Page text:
Category: La Monte Young

LaMonte Young: Just Stompin’

Folder

Gramavision 1993.  R2 79487

Discogs

LaMonte Young is one of the most important musical figures of the 20th century, although he remains relatively unknown.  He’s considered the originator of minimalism (although I reckon Satie got there first) and as such his influence is writ large across much music that you probably are familiar with.  That’s most obvious with musicians like Philip Glass, or to a lesser extent Terry Riley who ploughed a somewhat similar furrow but with an eye on selling records.  His influence is probably most often felt in electronic music where minimalism has become mainstream, but also in the fringes of rock where the use of drones has become more widespread – Spiritualized being perhaps the most obvious to me, although Main, who I’ve posted here in the past are another example.

He was also very much involved with the experimental music scene in New York in the 1960s, working with John Cale (of the Velvets) and Yoko Ono.

Young’s defining work is the sprawling 5cd set, The Well Tuned Piano, a six hour solo piano piece whose evolution has consumed much of his life.  The “tuning” in the title refers to “just intonation” which is an alternative tuning he developed which frankly I don’t understand, but listening to it is much more manageable than you might expect.  I can syncronise most of the music systems in my house, and setting them all to play this while I potter about is a favourite activity on a rainy day.

This double CD was unexpected when it came out because it’s an extended (2 hour) blues jam – on the face of it a departure from the experimental minimialism he’s known for.  Young himself claims that all his music is blues based, and I can see a certain logic in that early blues can be quite minimal and it is where Young came from musically.  He plays a synthesiser here which has been tuned in the same way as the piano in The Well Tuned Piano, although that isn’t obvious to me.  This works because of the endlessly interesting interplay between Young and the guitarist John Catler – despite expectations this CD doesn’t drag at all.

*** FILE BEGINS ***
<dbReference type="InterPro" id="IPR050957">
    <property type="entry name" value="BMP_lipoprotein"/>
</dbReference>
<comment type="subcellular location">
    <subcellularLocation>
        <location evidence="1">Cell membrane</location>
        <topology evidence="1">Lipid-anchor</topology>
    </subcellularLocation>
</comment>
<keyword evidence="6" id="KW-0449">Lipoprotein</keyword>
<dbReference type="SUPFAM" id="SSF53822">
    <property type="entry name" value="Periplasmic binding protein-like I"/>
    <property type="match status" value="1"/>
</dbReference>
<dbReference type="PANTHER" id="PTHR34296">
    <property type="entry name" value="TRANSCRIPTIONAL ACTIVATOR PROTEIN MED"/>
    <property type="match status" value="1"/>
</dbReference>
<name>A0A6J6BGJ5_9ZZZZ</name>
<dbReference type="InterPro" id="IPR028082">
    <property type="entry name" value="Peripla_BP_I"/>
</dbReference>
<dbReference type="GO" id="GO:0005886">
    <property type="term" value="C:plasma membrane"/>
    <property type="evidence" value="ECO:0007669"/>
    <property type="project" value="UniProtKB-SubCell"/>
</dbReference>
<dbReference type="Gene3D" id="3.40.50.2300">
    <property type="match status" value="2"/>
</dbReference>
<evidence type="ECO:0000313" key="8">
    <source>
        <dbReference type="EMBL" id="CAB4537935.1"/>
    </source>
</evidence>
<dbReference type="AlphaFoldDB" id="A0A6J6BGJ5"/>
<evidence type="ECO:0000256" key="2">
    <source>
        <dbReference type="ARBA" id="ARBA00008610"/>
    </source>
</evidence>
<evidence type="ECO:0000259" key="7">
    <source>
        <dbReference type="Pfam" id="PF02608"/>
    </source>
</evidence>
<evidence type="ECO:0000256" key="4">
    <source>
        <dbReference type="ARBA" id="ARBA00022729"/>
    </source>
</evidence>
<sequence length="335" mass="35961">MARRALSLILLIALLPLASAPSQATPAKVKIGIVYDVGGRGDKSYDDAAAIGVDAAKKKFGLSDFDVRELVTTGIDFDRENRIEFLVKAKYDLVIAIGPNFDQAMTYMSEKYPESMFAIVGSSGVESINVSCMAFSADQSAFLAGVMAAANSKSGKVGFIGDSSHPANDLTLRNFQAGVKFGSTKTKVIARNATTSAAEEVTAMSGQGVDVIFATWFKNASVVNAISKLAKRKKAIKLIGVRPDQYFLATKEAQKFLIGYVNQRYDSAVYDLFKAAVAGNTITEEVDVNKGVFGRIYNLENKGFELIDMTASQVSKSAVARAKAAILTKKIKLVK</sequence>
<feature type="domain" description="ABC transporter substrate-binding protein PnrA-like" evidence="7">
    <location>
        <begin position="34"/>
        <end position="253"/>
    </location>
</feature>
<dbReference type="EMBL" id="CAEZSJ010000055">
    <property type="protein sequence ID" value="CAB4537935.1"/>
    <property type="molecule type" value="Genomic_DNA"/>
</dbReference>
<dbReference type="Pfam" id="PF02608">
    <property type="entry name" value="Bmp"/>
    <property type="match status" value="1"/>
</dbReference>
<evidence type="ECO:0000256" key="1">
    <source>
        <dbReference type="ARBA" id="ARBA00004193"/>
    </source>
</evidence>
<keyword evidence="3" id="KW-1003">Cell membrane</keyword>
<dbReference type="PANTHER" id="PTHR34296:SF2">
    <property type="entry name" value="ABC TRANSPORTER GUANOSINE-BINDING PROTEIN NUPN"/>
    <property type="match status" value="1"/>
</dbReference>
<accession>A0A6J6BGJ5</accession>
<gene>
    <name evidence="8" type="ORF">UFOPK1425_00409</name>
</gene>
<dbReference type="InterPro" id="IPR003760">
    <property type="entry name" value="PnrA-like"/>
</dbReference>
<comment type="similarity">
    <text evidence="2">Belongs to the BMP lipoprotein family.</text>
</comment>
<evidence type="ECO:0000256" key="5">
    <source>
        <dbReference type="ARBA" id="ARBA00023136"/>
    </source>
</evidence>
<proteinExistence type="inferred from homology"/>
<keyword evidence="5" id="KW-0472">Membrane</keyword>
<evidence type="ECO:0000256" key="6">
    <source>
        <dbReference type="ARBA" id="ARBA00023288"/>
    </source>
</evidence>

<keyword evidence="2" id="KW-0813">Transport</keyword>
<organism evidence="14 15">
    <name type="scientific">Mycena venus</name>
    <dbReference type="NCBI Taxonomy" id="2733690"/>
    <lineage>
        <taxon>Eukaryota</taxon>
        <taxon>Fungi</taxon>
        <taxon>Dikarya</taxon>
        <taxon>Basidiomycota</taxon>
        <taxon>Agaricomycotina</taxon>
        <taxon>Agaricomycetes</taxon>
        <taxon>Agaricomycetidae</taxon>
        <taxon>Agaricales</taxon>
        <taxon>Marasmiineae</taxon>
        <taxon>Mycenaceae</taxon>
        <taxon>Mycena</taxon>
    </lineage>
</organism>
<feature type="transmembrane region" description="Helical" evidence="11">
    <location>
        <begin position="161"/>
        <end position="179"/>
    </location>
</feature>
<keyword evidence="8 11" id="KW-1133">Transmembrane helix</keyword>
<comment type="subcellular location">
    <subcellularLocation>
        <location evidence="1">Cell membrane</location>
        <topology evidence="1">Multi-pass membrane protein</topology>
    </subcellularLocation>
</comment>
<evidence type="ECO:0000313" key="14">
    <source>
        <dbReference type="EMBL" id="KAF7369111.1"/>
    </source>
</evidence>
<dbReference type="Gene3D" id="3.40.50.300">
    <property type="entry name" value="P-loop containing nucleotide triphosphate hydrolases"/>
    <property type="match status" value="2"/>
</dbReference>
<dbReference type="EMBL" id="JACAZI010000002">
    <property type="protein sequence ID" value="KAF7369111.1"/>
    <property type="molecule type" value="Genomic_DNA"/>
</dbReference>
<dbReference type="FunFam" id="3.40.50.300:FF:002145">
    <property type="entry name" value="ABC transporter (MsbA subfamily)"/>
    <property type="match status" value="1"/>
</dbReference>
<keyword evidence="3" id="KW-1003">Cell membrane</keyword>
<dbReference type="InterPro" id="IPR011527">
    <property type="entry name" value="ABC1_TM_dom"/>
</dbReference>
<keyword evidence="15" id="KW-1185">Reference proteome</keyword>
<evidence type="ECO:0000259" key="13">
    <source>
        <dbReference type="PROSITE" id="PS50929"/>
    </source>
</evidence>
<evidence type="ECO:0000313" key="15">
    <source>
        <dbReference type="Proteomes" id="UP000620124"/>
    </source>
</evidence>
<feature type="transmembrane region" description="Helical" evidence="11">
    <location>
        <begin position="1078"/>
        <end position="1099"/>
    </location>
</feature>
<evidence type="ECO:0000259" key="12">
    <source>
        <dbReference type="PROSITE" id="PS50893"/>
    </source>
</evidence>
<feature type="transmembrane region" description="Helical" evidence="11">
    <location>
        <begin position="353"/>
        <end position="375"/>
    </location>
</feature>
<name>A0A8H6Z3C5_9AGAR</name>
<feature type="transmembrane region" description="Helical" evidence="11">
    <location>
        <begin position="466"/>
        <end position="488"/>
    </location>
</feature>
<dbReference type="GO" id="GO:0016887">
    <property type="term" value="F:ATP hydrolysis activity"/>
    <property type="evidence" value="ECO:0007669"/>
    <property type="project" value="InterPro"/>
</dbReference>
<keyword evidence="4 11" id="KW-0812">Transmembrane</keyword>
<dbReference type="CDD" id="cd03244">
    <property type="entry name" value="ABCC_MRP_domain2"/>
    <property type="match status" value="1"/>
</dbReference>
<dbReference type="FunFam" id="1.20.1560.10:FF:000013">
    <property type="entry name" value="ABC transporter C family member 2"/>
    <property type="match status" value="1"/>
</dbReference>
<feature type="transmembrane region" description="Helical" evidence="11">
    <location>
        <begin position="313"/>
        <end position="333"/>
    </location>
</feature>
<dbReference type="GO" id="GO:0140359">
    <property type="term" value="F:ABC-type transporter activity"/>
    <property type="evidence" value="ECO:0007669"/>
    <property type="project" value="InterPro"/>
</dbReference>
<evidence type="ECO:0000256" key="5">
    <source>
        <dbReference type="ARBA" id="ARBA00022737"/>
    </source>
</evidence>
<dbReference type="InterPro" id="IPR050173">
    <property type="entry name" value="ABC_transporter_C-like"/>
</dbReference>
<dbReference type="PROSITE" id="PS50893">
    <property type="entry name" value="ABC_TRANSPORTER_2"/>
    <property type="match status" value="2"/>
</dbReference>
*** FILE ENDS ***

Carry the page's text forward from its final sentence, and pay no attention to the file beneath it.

Young is famously reluctant to make his music available.  What little he has released during his lifetime is all long deleted and commands truly insane prices.  I’m on his mailing list and got very irritated that he used to send regular emails pleading poverty and asking for money while refusing to make his back catalogue available.  My guess is that nothing will now appear until he dies, so if you want more, trawling the net for dodgy downloads is your only option.  I may post more here at some point.  If you’re ever in New York, it’s worth keeping an eye on his web site for his rare performances, but if there’s nothing on you can visit anyway to see/hear the Dreamhouse installation which I thought was worth the effort.